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LED Timer


edeca
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Hello  edeca

  That could be done with a 555 time and a 4017 counter and some kind of gate for em plus transistors and resistors, and caps. Or a Pic could be multiplexed on one port to handle the 10 led's but you would need to use transistors to handle the curent for the leds. If I were to try this project I would go  the 555 timer way.
                                                                good luck
                                                                  gogo

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I am not sure why your simulation fails since I rarely use any of the simulation software packages. However, to answer some of your other questions, the LEDs will each go on and then off as the signal is sent to the next LED when using a 4017. Use of large capacitors on the LED side of the 4017 would give you some delay, but would not keep them on like what you want. Another method you could use to achieve this goal is to use a LM3914 as a voltmeter setup and feed the varying steps of voltage to the chip to cause the LEDs to light up in sequence. The LM3914 has the capability to keep the LEDs lit as you progress. This is how audio meters are made, with the exception that they use the LM3915, which has a logarithmic progression instead of the LM3914, which has a linear progression like what you want.

I noticed that you mentioned a PIC programmer. Another method is to use a microcontroller to run a timer and set the ports high or low as needed.

MP

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Thanks MP, that's really interesting!  I like this idea and I'm looking at the datasheet.  What would be the easiest way of feeding it a slow voltage increasing from 0v to 5v or 9v?  Can it be done with a simple capacitor charging circuit?  If so, I'll have a look for some information and try to build one.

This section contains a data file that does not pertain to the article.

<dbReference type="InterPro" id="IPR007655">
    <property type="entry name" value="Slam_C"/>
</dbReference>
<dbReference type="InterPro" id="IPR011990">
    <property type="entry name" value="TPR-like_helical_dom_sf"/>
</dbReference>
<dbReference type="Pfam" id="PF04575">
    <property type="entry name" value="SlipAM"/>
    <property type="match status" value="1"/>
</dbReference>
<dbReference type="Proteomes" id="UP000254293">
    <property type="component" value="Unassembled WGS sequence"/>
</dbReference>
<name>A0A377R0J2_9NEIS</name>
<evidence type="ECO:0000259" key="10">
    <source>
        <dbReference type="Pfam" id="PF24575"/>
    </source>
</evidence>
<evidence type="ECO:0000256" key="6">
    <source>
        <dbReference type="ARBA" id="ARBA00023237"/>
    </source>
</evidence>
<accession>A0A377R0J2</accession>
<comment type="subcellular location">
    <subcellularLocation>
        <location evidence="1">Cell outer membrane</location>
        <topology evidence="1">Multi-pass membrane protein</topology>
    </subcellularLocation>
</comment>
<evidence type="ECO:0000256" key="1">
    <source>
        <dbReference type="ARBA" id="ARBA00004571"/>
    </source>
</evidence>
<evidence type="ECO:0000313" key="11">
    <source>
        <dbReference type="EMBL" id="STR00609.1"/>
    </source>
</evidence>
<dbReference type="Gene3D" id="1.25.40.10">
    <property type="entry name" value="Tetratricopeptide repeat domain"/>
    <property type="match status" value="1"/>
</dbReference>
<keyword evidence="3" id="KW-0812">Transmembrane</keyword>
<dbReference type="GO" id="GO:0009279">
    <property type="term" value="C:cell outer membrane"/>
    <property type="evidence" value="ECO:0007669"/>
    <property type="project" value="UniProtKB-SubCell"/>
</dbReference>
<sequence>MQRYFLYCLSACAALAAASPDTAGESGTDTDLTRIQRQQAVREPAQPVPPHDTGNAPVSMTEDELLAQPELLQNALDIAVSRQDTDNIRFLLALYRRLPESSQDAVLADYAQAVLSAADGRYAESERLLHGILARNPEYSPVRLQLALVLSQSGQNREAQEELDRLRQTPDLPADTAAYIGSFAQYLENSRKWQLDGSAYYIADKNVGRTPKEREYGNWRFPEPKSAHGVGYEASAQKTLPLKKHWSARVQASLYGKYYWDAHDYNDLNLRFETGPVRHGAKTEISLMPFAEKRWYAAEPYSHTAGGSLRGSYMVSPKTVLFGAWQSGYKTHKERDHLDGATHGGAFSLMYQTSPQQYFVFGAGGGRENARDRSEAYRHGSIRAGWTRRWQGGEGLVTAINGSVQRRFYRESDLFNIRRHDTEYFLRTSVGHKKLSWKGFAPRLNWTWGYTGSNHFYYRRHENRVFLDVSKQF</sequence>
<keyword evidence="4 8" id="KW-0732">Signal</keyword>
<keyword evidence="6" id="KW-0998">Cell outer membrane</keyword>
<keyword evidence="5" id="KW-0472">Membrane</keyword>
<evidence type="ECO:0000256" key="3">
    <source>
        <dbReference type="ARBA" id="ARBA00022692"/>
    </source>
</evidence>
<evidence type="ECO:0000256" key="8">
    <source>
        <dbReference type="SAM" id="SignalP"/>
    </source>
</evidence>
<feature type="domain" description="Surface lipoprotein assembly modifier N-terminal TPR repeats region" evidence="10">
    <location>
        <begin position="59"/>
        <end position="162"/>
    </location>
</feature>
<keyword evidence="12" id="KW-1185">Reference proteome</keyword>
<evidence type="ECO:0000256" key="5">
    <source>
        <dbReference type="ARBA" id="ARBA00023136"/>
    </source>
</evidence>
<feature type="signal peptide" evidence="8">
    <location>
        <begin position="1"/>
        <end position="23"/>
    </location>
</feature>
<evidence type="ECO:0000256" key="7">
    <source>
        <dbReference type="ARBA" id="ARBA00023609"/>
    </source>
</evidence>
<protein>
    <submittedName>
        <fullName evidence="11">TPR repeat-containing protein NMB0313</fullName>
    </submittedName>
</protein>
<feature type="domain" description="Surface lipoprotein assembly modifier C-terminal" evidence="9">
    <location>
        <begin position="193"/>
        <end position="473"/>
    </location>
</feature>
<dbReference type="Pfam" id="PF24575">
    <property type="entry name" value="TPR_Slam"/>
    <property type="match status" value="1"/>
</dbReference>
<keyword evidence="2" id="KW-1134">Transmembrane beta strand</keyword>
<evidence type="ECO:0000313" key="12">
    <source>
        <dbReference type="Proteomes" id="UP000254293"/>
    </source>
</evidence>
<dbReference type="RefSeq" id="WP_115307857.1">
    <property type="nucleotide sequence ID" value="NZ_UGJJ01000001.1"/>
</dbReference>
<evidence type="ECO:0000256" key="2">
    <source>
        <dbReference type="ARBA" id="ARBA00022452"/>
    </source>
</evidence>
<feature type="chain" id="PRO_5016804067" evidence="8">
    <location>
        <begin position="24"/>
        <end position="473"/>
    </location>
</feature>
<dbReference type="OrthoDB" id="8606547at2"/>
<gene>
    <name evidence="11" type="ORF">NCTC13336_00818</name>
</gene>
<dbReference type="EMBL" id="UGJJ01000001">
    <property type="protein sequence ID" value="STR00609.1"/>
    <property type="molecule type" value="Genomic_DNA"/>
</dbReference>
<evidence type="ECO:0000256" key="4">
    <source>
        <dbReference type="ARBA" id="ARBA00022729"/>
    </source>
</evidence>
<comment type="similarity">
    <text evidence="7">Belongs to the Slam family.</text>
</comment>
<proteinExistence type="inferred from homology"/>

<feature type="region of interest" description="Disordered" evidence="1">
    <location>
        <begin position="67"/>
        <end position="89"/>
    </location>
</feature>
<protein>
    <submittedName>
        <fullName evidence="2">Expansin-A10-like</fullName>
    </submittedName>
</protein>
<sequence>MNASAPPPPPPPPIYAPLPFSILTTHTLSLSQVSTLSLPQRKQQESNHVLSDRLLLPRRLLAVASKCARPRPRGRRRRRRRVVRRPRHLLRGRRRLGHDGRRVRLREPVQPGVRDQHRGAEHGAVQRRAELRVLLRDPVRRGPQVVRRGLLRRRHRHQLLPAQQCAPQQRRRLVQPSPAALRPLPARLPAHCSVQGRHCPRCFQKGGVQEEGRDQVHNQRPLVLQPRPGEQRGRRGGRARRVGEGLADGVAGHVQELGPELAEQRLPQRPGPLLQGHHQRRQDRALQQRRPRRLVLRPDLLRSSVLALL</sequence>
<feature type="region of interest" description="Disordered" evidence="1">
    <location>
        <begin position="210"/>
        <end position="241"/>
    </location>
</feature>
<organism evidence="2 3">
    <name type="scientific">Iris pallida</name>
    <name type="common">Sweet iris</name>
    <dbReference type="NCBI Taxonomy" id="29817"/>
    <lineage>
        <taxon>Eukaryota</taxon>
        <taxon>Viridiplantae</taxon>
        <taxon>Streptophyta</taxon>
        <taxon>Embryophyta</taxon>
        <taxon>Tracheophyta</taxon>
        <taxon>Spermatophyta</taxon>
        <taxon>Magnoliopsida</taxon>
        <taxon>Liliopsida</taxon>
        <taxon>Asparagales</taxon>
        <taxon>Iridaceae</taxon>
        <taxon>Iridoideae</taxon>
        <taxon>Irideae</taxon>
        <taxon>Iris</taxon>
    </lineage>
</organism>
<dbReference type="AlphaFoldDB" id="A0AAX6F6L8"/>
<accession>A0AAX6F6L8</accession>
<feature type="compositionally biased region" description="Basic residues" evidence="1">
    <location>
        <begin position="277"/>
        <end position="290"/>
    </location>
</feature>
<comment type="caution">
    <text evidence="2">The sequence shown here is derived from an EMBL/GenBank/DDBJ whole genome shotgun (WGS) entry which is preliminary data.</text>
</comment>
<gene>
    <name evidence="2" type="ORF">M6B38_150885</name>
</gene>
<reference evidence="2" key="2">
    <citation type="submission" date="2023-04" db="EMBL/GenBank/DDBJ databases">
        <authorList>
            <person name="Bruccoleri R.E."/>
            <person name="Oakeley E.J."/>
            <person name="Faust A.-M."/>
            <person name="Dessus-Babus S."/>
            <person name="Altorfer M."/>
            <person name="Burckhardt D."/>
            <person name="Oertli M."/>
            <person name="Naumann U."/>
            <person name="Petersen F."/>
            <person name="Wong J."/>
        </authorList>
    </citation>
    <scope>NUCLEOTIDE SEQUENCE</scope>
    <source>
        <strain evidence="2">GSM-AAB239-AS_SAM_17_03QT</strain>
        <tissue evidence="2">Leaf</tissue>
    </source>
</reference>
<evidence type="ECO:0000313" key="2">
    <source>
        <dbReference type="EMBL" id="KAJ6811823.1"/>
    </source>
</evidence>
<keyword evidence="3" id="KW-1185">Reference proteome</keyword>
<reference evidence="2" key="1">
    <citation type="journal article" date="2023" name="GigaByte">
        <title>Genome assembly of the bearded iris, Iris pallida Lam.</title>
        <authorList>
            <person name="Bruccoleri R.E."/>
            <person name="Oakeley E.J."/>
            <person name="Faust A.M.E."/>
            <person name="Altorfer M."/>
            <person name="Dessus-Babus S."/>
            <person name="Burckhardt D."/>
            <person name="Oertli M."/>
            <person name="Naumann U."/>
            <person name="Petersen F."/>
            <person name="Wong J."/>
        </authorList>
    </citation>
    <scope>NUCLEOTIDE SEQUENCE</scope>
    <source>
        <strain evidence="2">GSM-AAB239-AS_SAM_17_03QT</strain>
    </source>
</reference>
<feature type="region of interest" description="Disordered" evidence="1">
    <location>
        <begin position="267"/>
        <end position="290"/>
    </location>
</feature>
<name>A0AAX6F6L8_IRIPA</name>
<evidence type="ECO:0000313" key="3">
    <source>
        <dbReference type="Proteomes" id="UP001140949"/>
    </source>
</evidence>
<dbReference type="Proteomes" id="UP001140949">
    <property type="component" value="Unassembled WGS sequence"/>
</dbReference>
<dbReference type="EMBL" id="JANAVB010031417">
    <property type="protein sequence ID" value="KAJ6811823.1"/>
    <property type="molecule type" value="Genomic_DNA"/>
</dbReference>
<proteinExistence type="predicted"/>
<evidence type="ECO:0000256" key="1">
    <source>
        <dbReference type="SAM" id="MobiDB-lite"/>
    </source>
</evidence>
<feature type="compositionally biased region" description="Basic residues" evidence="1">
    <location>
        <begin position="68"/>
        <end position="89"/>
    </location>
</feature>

Ideally I'd like the circuit to work with as little battery power as possible and this seems like a good solution.

Thanks again!

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Ideally I'd like the circuit to work with as little battery power as possible

LEDs need a fairly high amount of current. If they all turn on then the current is 10 times as much as if only the indicating one is on.
Choose a circuit that lights only the indicating LED.
Select very bright LEDs that need a very low operating current.
Select low voltage (red) LEDs.
Choose a circuit that operates from a low voltage instead of wasting 7V from a 9V battery.
Use a Cmos 555 (or a Cmos inverters oscillator)instead of an ordinary 555 that needs a fairly high supply voltage and uses a fairly high current.

Your timing is very slow so the indicating LED could blink to save battery power, like in the LED projects I have posted on this site.
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Hi edeca,
Sorry for the late reply. Yes, you could use a charge pump circuit to get you the slow signal that you want. There are probably a lot of different ways to do this. One way to do it is to use CMOS switches. Also, some digital gates with capacitors to smooth out the signal would work. A slow sine wave oscillator could also be used for the front end of a circuit like this. You would need to look at the possibilities and choose what suits you best.

MP

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